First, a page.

One of the many things I love about modern pin-up culture is that it is diversifying. There are so many gorgeous models who are ‘plus-size’, of colour, alternative (i.e. heavily tattooed/ pierced). I think these are all stunning and magnificent things that traditional, mainstream pin-up images were lacking. Increasingly, the online presence of these pin-ups is body-positive, supportive and inclusive. It seems to be a community-spirited affair that encourages women to build each other up, rather than compete in damaging and pointless ways.
Discouragingly, some media targeted at vintage lovers is very unhealthy. For example, many ‘Pin-up’ memes glorify alcohol abuse, materialism, bitchiness and even violence. I think it unwise to understate what damage these messages can do. They are, perhaps, intended to be bold exclamations of “empowerment”, but for who? Personally, the empowerment that I’m looking for doesn’t come from undermining or criticising others. Nor does it depend on toxic sarcasm or alcohol abuse. These memes promote inebriation, rather than liberation. They also suggest that female empowerment is incomplete without misandry.
Perhaps these modern interpretations intend to reject reducing women into mere sexual objects, as per the war-time origins of pin-up culture. However, the repetitive portrayal of pin-up women as man-hating bitches with stunted or repressed emotional capacity is only feeding already harmful female archetypes.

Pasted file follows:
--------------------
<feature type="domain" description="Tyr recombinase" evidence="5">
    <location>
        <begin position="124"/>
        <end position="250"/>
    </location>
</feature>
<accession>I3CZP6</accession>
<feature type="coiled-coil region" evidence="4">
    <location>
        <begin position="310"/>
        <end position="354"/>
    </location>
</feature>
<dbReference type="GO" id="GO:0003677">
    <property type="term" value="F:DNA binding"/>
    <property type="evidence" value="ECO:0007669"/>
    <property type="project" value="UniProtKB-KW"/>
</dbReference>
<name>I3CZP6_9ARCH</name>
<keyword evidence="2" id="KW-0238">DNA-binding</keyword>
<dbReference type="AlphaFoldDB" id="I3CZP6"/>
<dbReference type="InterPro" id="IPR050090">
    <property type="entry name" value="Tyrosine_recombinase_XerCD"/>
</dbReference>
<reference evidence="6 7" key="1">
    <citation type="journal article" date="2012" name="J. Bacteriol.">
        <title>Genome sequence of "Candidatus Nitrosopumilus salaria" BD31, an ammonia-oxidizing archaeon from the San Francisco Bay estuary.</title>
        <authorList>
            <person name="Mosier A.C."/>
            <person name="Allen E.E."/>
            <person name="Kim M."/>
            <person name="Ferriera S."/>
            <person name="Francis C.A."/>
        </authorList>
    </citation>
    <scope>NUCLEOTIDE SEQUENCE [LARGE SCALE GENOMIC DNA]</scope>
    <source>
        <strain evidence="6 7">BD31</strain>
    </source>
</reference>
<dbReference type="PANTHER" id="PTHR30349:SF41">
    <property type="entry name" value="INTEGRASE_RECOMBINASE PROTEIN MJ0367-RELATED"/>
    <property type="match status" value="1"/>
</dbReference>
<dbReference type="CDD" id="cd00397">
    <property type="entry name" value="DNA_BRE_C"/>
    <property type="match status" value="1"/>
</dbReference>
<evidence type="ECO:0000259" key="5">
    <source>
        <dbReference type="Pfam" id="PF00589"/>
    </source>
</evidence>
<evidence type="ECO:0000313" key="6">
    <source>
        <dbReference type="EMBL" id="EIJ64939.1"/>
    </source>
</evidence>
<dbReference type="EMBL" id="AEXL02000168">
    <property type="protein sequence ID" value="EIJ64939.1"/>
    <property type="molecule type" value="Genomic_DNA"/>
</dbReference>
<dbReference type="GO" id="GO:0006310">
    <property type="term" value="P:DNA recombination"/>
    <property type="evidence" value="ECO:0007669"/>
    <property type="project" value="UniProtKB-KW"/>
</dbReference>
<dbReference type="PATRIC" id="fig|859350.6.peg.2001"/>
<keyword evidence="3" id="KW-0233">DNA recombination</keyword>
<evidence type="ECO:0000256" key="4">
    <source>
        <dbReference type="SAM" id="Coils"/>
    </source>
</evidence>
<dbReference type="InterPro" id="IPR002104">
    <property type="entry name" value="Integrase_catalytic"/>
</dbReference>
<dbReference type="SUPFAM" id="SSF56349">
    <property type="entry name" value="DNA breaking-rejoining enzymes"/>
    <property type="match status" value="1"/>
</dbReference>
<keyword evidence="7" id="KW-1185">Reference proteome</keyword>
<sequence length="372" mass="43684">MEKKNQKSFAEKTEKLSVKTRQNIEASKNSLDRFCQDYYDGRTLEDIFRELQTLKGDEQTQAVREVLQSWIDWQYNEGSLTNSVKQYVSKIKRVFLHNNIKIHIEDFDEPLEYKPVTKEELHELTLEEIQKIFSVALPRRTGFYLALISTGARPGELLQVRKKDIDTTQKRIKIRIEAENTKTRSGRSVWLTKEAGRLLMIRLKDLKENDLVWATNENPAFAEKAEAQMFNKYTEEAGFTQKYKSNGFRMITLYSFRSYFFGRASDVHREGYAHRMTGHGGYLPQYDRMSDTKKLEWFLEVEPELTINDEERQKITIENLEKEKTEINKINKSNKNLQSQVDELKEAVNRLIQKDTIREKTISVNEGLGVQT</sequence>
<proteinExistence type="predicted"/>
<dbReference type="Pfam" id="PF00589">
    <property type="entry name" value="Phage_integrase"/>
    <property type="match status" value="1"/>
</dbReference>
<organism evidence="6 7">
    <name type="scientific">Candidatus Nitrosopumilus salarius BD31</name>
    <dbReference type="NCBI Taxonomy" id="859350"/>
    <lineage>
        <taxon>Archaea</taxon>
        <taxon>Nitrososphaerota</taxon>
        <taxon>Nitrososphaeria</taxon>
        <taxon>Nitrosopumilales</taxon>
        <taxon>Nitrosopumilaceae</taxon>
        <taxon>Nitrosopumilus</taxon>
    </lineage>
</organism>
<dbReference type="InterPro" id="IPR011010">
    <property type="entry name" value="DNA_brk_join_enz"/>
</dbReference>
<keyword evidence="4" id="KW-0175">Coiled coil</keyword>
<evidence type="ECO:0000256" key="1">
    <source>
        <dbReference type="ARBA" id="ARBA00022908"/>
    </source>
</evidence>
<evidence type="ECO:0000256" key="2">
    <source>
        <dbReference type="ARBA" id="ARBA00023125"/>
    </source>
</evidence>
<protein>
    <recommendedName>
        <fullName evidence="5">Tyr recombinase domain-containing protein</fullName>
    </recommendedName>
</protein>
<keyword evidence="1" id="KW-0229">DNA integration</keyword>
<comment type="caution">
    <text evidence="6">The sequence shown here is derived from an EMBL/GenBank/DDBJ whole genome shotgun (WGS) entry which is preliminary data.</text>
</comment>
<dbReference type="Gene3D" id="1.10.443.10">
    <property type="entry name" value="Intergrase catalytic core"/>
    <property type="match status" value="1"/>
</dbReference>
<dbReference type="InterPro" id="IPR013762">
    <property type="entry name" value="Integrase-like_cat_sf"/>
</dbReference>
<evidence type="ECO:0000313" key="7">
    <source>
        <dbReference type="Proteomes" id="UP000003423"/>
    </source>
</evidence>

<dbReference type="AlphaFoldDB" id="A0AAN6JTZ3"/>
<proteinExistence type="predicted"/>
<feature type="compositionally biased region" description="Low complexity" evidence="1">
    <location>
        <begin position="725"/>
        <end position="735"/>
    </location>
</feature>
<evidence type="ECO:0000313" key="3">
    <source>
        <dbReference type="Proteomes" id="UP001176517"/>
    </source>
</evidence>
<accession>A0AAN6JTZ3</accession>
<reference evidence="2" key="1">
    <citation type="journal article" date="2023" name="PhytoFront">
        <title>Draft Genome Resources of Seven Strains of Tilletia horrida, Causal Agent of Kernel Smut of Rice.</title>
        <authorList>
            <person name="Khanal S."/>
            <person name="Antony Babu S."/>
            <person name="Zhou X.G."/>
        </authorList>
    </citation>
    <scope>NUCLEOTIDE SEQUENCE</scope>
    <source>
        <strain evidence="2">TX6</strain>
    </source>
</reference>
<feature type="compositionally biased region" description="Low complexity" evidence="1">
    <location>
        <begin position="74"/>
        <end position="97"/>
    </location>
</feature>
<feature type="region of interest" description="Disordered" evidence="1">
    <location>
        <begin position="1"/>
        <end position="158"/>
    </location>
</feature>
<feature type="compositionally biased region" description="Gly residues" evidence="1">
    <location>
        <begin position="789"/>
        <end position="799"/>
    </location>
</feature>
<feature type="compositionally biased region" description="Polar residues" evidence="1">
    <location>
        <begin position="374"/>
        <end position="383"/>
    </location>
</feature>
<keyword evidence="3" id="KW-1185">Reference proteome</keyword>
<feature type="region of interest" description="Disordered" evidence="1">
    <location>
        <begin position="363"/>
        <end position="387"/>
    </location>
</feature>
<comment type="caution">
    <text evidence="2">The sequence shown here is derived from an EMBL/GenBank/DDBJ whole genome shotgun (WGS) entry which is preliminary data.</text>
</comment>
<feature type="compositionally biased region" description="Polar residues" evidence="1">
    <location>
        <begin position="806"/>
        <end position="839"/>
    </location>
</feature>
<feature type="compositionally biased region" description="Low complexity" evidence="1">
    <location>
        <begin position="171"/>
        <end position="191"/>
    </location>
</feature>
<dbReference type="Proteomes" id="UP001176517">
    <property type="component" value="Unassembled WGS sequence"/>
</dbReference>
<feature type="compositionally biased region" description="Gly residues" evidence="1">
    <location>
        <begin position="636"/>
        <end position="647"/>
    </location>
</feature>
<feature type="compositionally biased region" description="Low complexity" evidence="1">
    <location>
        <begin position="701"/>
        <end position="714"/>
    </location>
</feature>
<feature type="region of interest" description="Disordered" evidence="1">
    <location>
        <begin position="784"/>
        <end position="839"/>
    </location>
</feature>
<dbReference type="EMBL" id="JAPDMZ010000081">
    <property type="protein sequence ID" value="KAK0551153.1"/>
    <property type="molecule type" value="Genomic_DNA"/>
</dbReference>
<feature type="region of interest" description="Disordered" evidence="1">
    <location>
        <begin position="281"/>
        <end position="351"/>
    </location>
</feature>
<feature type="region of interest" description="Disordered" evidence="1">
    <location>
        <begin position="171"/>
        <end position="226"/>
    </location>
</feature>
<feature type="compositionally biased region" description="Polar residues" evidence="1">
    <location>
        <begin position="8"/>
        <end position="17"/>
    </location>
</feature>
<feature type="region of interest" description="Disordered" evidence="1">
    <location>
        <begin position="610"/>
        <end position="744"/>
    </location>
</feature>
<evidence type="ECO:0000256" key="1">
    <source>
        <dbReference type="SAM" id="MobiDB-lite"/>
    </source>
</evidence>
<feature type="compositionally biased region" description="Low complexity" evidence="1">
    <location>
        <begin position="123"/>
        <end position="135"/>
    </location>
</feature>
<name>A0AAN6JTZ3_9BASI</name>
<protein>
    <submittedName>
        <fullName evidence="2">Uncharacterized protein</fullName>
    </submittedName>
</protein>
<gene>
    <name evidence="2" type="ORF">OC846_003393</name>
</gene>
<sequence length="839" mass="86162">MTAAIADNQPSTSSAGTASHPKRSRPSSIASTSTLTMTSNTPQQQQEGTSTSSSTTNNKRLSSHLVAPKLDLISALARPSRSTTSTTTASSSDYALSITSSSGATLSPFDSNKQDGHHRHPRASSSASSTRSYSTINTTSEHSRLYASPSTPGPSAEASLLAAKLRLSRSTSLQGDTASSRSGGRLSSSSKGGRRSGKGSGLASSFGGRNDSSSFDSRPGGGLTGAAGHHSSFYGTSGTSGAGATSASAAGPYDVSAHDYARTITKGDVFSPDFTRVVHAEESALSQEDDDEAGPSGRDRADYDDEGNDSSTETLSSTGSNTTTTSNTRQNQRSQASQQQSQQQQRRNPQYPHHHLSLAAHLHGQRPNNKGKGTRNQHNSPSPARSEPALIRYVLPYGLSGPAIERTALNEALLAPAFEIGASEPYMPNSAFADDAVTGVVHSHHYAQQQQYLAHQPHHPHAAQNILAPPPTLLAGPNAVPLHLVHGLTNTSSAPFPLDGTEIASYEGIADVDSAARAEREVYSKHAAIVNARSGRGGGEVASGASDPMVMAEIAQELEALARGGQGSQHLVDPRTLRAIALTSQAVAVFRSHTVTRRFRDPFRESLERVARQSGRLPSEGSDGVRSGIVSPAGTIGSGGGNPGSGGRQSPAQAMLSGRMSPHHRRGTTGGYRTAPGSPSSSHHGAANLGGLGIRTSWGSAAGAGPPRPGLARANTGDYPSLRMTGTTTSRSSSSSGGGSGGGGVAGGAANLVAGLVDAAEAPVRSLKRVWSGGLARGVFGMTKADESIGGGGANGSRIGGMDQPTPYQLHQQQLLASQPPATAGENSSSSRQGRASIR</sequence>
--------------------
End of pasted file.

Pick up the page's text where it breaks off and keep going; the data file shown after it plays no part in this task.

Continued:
Pin-up is for anyone and everyone that wants it. Lots of good work towards this has already been done but the media representation, and even that of retro and vintage-reproduction companies, is making a laughing stock of pin-up. Social media’s output regarding pin-up culture is shallow and judgemental – the opposite of the sentiments which attracted me. There is so much emphasis in the community on sharing pursuits outside the fashion and beauty elements. Likewise, there is a huge focus on self-care and spreading positivity that are entirely missed in harmful memes and images.
For me, pin-up culture is far from superficial. It’s about feeling good in yourself and helping others to do the same. It’s not about drinking to oblivion, slagging off other people’s appearances or cutting away human emotional depth and genuineness.
I’m a pin-up girl and I’m proud of what that means. We can write our own definitions, especially when they have been mistaken by others.